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A separated Jewish couple who have divergent views on the best kind of education for their children have had the issue decided by the Court of Appeal.
The father, an ultra-Orthodox Jew, wished the children to attend single-sex ultra-Orthodox Jewish schools. The children’s mother opposed this, proposing instead that they should go to a mainstream Jewish school.
An ultra-Orthodox school provides Talmudic education, which effectively means that the children would not have the opportunity to obtain recognised educational qualifications after GCSE.
In such cases, the Court is obliged to act in the best interests of the children. It considered that this should be determined according to the standards of reasonable men and women of today. This, the Court considered, means allowing the children’s opportunities to be maximised ‘in every sphere of life’. The ultra-Orthodox education would not achieve this and the opportunities for girls would be particularly limited.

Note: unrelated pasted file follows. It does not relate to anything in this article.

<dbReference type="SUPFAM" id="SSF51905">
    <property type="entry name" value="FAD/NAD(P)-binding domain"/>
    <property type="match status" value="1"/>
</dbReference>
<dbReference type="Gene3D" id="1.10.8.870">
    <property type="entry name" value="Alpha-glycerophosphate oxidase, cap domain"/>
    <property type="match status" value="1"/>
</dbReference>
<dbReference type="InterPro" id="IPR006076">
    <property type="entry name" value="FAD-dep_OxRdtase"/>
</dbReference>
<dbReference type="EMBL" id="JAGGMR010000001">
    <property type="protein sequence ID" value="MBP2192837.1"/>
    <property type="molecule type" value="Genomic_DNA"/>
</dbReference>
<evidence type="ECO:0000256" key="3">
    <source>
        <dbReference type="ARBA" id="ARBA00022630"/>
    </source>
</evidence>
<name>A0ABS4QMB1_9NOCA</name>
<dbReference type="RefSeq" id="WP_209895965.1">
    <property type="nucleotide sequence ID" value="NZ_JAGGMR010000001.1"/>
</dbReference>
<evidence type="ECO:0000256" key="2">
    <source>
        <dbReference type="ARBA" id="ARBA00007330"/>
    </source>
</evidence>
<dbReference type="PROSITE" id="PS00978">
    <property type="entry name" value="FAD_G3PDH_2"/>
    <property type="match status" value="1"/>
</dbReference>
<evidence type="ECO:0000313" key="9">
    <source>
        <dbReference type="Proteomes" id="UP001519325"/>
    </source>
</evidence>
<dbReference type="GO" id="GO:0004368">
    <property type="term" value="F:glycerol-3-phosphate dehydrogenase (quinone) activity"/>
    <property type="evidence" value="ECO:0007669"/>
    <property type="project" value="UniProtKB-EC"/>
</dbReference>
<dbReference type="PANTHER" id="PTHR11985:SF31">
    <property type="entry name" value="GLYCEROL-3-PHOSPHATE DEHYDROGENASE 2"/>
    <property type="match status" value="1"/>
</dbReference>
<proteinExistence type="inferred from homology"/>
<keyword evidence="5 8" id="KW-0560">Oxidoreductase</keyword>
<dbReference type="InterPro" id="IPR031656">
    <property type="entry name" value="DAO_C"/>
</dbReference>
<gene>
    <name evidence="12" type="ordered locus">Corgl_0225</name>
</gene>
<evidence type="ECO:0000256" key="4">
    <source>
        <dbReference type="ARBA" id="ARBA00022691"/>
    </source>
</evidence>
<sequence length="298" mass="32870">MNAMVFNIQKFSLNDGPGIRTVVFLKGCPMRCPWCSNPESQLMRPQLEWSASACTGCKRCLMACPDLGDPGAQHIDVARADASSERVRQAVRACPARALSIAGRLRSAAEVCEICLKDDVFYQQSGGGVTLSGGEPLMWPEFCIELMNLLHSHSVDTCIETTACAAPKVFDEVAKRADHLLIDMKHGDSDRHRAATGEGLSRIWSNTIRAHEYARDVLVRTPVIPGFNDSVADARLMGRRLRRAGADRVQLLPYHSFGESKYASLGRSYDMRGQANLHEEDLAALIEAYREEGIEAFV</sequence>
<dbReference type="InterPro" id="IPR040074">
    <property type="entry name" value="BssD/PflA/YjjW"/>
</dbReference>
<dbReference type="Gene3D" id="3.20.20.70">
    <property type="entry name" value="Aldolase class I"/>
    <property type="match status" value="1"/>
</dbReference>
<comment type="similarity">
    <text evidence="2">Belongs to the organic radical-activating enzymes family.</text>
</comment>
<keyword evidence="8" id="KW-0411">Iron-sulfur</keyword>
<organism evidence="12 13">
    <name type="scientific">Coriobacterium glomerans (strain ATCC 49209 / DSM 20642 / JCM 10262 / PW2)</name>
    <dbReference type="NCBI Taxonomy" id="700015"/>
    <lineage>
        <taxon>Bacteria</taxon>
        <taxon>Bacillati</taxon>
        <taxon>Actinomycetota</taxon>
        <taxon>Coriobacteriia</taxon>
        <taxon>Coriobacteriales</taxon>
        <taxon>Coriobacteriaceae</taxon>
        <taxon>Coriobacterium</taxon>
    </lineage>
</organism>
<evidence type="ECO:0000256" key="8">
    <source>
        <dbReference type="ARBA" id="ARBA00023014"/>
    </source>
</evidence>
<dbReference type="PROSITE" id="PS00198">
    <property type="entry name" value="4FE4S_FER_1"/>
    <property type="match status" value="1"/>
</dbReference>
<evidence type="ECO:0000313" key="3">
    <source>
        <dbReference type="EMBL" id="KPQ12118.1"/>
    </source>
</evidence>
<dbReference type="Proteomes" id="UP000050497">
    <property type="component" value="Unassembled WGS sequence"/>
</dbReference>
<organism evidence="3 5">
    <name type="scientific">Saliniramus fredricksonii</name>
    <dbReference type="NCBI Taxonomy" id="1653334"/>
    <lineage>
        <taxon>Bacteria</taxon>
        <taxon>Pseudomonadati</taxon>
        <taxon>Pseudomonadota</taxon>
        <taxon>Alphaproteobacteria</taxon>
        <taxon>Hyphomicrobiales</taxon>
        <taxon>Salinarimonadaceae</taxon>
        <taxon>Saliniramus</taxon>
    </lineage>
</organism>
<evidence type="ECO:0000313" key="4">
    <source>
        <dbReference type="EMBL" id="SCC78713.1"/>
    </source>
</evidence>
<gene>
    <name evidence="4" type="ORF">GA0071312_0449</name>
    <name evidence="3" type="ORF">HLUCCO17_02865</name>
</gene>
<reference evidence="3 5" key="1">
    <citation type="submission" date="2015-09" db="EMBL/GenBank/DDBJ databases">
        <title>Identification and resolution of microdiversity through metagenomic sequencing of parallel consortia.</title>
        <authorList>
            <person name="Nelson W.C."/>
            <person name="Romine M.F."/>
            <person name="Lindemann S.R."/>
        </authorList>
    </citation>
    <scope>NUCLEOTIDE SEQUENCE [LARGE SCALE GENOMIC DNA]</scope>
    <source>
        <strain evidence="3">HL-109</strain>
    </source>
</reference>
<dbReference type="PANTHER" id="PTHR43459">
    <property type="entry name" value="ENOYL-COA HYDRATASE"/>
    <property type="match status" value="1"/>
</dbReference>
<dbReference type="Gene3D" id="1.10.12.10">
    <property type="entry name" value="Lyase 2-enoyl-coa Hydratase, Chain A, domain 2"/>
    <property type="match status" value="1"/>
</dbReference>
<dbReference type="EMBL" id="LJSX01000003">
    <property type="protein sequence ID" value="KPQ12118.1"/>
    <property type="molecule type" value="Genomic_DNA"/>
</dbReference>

Accordingly, the father’s argument was rejected.
“It is every adult’s responsibility to act in the best interests of their children,” says Alan Kiddle. “When religious or other views may deprive children of opportunities or individual freedoms, the court can intervene, and will base its judgment on the social conditions that apply in the society in which we live.”
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